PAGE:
Emerging Market Equities
In a recent edition of the Weekly Macro Themes we took an overview of where things stand in Emerging Markets. EM has struggled in 2021 after a hot start. Weakness out of China and Taiwan has pressured the index, and you can pin the underperformance to the shift away from big cap tech and growth.
Tech Weighs on EM Since Mid-February
Recent losses in the Nasdaq, particularly the FANGMAN stocks bled into companies like Taiwan Semi, Tencent, and Alibaba. EEM is the tradable asset that corresponds to the MSCI EM Index. EEM’s three largest holdings are off 20% from their mid-February peaks. What’s more, EEM’s 80% weight to Asia (and 37.5% weight in China alone) is largely a play on how things progress on that continent. Today’s emerging market index is not like that of the past – Tech, Discretionary, and Communication Services together are more than half of the index. It is quite a shift from EM’s mid-2000s heyday during which the index was oriented to cyclical sectors like energy and materials.
Developed Markets Show Signs of Life On a Relative Basis
International investors undoubtedly notice what is happening away from emerging markets. Developed markets are not far from their all-time high despite some shakiness in US stocks. IDEV tracks the cap-weighted developed market index. It is the tradeable ETF that corresponds to the MSCI Developed Market Index (ex-USA). IDEV is much different from EEM when analyzing the sector breakdown. Financials are 18% of the ETF followed by 16% in Industrials. Information Technology is a relatively meager 8.6%. As for the country breakdown, IDEV has a 21% weight in Japan and 14% in the UK. Europe is 55.5% of the ETF.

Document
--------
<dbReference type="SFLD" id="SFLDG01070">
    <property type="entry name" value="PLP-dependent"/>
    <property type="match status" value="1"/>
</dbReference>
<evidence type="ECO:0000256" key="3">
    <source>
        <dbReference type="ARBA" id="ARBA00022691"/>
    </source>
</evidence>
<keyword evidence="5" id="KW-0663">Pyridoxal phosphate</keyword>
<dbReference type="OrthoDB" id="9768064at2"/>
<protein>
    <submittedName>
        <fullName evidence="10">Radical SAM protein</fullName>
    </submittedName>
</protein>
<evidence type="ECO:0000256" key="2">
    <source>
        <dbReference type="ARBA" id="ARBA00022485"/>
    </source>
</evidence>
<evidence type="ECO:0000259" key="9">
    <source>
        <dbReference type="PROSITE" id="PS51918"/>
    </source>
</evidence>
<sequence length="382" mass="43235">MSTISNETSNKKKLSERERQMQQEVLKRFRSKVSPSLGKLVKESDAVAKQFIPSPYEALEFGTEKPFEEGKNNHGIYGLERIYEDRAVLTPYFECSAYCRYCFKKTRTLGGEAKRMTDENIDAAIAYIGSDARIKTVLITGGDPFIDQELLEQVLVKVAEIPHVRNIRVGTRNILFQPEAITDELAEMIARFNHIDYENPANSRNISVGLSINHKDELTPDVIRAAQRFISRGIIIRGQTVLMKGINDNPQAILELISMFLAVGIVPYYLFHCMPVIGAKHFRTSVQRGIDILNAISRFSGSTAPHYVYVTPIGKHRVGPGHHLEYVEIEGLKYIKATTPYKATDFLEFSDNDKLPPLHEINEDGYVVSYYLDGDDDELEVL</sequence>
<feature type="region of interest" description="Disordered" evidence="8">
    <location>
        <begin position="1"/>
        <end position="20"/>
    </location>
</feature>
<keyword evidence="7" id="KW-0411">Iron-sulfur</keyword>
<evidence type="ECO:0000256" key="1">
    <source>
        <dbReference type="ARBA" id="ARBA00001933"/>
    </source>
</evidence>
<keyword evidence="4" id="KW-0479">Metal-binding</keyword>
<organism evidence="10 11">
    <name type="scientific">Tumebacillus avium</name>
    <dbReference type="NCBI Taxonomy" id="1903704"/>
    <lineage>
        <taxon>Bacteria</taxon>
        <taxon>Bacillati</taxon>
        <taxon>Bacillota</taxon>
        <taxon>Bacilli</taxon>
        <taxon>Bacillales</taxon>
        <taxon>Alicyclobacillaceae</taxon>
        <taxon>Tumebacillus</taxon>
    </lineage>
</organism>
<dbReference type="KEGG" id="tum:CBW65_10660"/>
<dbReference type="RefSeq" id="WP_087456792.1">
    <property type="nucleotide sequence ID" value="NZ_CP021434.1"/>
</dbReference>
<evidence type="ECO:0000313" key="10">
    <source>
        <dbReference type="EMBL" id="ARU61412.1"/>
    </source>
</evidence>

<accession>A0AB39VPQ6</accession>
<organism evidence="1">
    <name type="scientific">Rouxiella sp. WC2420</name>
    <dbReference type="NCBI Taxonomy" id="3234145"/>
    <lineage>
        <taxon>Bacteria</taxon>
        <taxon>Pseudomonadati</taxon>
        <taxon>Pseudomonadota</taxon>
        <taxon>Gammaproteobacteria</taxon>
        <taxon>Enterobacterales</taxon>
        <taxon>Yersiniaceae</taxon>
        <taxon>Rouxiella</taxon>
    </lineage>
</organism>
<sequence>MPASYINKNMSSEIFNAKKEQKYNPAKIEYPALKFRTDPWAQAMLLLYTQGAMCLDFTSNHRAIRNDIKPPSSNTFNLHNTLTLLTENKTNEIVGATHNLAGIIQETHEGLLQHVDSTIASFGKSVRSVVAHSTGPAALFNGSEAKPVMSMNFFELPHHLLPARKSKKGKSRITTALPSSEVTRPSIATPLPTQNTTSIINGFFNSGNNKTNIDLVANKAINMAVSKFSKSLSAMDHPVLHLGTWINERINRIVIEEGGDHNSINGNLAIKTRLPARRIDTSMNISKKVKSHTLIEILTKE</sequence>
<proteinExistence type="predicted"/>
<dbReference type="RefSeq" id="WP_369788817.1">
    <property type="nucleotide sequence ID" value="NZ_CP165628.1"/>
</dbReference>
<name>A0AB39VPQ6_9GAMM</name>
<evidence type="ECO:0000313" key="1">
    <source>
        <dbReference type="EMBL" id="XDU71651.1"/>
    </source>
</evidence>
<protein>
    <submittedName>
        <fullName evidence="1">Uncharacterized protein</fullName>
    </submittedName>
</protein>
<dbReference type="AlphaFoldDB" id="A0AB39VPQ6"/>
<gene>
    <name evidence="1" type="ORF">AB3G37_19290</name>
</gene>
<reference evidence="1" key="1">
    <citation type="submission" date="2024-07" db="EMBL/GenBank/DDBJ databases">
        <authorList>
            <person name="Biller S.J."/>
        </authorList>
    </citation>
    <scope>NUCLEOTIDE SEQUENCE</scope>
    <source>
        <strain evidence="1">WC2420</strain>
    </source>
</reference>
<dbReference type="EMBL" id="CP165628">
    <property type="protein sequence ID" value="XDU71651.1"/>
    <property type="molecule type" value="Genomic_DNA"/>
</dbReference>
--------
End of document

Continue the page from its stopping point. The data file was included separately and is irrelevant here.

Featured Chart: EM vs. RoW
That brings us to our featured chart comparing Emerging Market stocks versus the Rest of World index. We break out the performance by EM vs. DM (ex-USA), and EM vs. USA. This zoom goes back to 1987 for a long-term perspective. Despite weakness in the last three months, EM vs. DM ex-USA has been trending higher since 2015. The relative strength line is nearing support, so further declines could be a buying opportunity for emerging markets. Meanwhile, EM vs. USA has been trending down since 2015 after severe underperformance following the GFC. EM is yet to fully shake off the long-term downtrend vs. US stocks.
Overall, we see relative value and strong macro/cyclical indicators in emerging markets. Technicals are mixed and sentiment runs high. What could pressure EM stocks is the threat of further tightening of monetary policy due to inflationary risks.
We favor EM ex-Asia over the broad MSCI EM index as: technicals improve, intermarket signals turn more bullish, valuations are cheaper, and investor positioning is still low.
More ETF flows could come into EM ex-Asia in the coming months as the market takes notice. EM ex-Asia is a much better play on the value theme considering the index has a 33% position in Energy plus Materials and 31% weight in Financials. Discretionary, Communication Services, and Tech comprise just 18.7% of the index (with Tech at just 0.7%).
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